REVIEW: Tom Cruise-starrer Oblivion triggers a lot of questions

by Jennifer Dugena
Apr 11, 2013

Minus the special effects, the fancy flying objects and the advanced technology it parades, the Tom Cruise starrer Oblivion is actually a love story: a fact declared by its co-writer and Tron: Legacy director Joseph Kosinski.

The movie is based on an unpublished would-be graphic novel of the same name that caught Cruise’s interest after he saw an unfinished art of it from the 2010 Comic Con.

Long before the script was written, Kosinski pitched the idea to Cruise for two hours. After the lengthy presentation, Cruise declared, “I want to do this.”

Fast forward to 2013, and Morgan Freeman, Andrea Riseborough and Olga Kurylenko star along with Cruise in this sci-fi movie.

Set in the year 2077, Oblivion revolves around a former Marine commander named Jack Harper (Tom Cruise) who is tasked to clean up residual enemy forces and extract remaining resources from the planet Earth. His partner in the assignment is Victoria, played by English woman Andrea Riseborough: the same actress who starred as Wallis Simpson in the Madonna-directed film W.E.

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When Jack brings home a female survivor (played by Olga Kurylenko) from a crashed spaceship, he discovers a secret that would force him to shift his perspective as well as his personal and professional allegiance.

Oblivion seems to be a mash up of various sci-fi movies.

Some scenes might remind viewers of Stanley Kubrick’s 2001: A Space Odyssey, specifically the theme of man against the machine (or in Oblivion’s case, Jack against the gigantic floating mass that is the Titan) and Star Wars because ofthe battle scenes between the flying drones. There is also a slight resemblance betweenthe Morpheus character (played by Laurence Fishburne) in The Matrix and that of Morgan Freeman’s character in Oblivion.

The mandatory memory wipes present in the film is reminiscent of another Tom Cruise movie that dealt with memory loss: Vanilla Sky (2001), which was shown in the same year Cruise was divorced from Nicole Kidman.

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Though the first part of Oblivion was explained literally by a voice over from Jack as he introduced the story’s set-up, it did little to make the film engaging.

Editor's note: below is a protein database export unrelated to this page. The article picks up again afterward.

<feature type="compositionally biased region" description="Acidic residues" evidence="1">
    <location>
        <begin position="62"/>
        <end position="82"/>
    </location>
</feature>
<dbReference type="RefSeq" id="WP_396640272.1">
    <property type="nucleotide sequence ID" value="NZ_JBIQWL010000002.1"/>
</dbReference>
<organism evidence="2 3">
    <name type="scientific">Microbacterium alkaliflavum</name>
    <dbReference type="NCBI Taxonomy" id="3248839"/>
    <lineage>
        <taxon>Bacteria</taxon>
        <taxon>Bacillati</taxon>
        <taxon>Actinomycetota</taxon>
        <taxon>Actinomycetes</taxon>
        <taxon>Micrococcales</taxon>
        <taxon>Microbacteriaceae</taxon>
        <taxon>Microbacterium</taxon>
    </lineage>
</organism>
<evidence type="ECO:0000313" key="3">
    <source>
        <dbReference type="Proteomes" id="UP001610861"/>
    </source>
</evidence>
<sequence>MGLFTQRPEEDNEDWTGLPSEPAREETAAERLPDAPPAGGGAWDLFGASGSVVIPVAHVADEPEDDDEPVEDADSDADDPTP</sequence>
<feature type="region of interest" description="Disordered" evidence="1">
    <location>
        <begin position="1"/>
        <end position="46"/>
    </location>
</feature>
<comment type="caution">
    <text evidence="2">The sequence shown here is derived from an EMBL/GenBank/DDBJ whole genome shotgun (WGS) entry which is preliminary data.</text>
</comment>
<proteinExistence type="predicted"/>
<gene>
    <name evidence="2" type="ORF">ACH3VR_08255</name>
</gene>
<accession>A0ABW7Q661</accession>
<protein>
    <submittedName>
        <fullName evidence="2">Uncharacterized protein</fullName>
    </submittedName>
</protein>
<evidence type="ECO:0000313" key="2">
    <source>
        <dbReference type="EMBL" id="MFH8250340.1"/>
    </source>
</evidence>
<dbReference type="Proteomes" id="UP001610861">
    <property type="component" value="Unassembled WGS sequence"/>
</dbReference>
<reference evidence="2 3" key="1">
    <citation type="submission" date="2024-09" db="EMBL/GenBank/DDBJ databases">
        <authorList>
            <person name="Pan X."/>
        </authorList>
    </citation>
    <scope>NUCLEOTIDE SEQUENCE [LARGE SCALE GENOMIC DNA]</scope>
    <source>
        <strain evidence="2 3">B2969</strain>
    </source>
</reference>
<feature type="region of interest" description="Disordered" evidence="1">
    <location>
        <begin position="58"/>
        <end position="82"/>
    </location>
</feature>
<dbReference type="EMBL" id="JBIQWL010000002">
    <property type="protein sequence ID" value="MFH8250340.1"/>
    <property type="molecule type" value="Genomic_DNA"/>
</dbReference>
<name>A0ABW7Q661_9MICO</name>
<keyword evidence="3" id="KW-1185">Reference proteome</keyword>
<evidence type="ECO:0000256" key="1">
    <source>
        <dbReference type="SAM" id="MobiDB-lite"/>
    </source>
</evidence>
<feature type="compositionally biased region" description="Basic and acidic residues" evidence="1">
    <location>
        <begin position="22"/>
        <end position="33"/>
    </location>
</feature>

The film starts with slow pacing because Oblivion gave too many details that bogged down one’s attention. It’s hard enough to memorize all that information in order for viewers to appreciate the payoff that would come in during the second and third acts of the film.

Oblivion seems intent to wow moviegoers or make them gape in awe at the intricate details of the tale it’s telling--conveniently forgetting that it had to capture our hearts, not just our minds.

There is little emotional nuance in the film or in Tom Cruise’s performance. Unlike his past characters that have a healthy sense of humor, Cruise’s Jack Harper seems just as mechanical as the drones on post-apocalyptic Earth.

There is heavy emphasis on Cruise being an action star as he is seen riding a motorcycle, his character falls from a hole in the ceiling, and he is gunned down mercilessly by enemy drones.

In contrast, the women in the film simply became passive witnesses to Cruise’s action-star glory.

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When you watch this sci-fi film, be prepared to debate with your companions since the film triggers a lot of questions.

Oblivion is like a puzzle wrapped in a conundrum swathed in Tom Cruise.

Though Oblivion ticked off all the boxes on how an engaging movie should be: stellar cast, gorgeous heroines, thriller, suspense, action and mystery, it all seems cerebral and too emotionally cold.

Ed's Note: The "PEP Review" section carries the views of individual reviewers, and does not necessarily reflect the views of the PEP editorial team.

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